Please use this identifier to cite or link to this item:
Title: Genetic dissection of bloom time in low chilling sweet cherry (Prunus avium L.) using a multi-family QTL approach
Authors: Calle Calderón, Alejandro
Cai, Lichun
Iezzoni, Amy
Wünsch, Ana
Issue Date: 2020
Citation: Frontiers in Plant Science, vol. 10, (2020)
Abstract: Bloom time in sweet cherry (Prunus avium L.) is a highly heritable trait that varies between genotypes and depends on the environmental conditions. Bud-break occurs after chill and heat requirements of each genotype are fulfilled, and dormancy is released. Bloom time is a critical trait for fruit production as matching cultivar adaptation to the growing area is essential for adequate fruit set. Additionally, low chilling cultivars are of interest to extend sweet cherry production to warmer regions, and for the crop adaptation to increasing winter and spring temperatures. The aim of this work is to investigate the genetic control of this trait by analyzing multiple families derived from the low chilling and extra-early flowering local Spanish cultivar ‘Cristobalina’ and other cultivars with higher chilling requirements and medium to late bloom times. Bloom time evaluation in six related sweet cherry populations confirmed a high heritability of this trait, and skewed distribution towards late flowering, revealing possible dominance of the late bloom alleles. SNP genotyping of the six populations (n=406) resulted in a consensus map of 1269 SNPs. QTL analysis using the Bayesian approach implemented by FlexQTL™ software revealed two major QTLs on linkage groups 1 and 2 that explained 47.6% of the phenotypic variation. The QTL on linkage group 1 was mapped to a 0.26 Mbp region that overlaps with the DORMANCY ASSOCIATED MADS-BOX (DAM) genes. This finding is consistent with peach results that indicate that these genes are major determinants of chilling requirement in Prunus. Haplotype analysis of the linkage group 1 and 2 QTL regions showed that ‘Cristobalina’ was the only cultivar tested that contributed early bloom time alleles for these two QTLs. This work contributes to knowledge of the genetic control of chilling requirement and bloom date and will enable marker-assisted selection for low chilling in sweet cherry breeding programs.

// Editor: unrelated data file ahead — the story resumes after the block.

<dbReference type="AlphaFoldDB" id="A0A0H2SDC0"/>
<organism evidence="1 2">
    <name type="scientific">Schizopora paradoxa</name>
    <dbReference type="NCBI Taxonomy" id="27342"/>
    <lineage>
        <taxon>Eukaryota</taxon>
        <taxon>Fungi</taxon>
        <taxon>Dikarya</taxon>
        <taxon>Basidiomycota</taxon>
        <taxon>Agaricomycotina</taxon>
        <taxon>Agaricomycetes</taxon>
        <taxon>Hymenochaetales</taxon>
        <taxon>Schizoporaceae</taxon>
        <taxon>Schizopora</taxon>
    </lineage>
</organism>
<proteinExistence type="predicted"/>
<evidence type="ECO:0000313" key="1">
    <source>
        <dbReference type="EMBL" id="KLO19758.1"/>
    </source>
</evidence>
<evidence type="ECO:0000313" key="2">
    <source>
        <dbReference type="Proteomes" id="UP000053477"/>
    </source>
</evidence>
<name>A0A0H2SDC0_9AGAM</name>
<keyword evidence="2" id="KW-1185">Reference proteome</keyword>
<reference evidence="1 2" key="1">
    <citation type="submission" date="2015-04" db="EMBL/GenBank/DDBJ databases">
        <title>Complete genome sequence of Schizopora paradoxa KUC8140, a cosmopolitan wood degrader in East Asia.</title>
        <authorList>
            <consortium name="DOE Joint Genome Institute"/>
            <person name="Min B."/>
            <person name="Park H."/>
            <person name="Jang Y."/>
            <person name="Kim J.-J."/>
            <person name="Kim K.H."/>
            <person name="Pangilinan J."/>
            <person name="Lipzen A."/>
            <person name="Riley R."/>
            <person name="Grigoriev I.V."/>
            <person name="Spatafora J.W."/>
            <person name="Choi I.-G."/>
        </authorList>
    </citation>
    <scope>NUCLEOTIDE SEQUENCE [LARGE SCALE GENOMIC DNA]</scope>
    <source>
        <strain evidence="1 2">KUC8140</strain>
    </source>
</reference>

Related document:
Appears in Collections:[DOCIART] Artículos científicos, técnicos y divulgativos

Files in This Item:
File Description SizeFormat 
2019_457.pdf2,29 MBAdobe PDFThumbnail

This item is licensed under a Creative Commons License Creative Commons

La información de este repositorio es indexada en: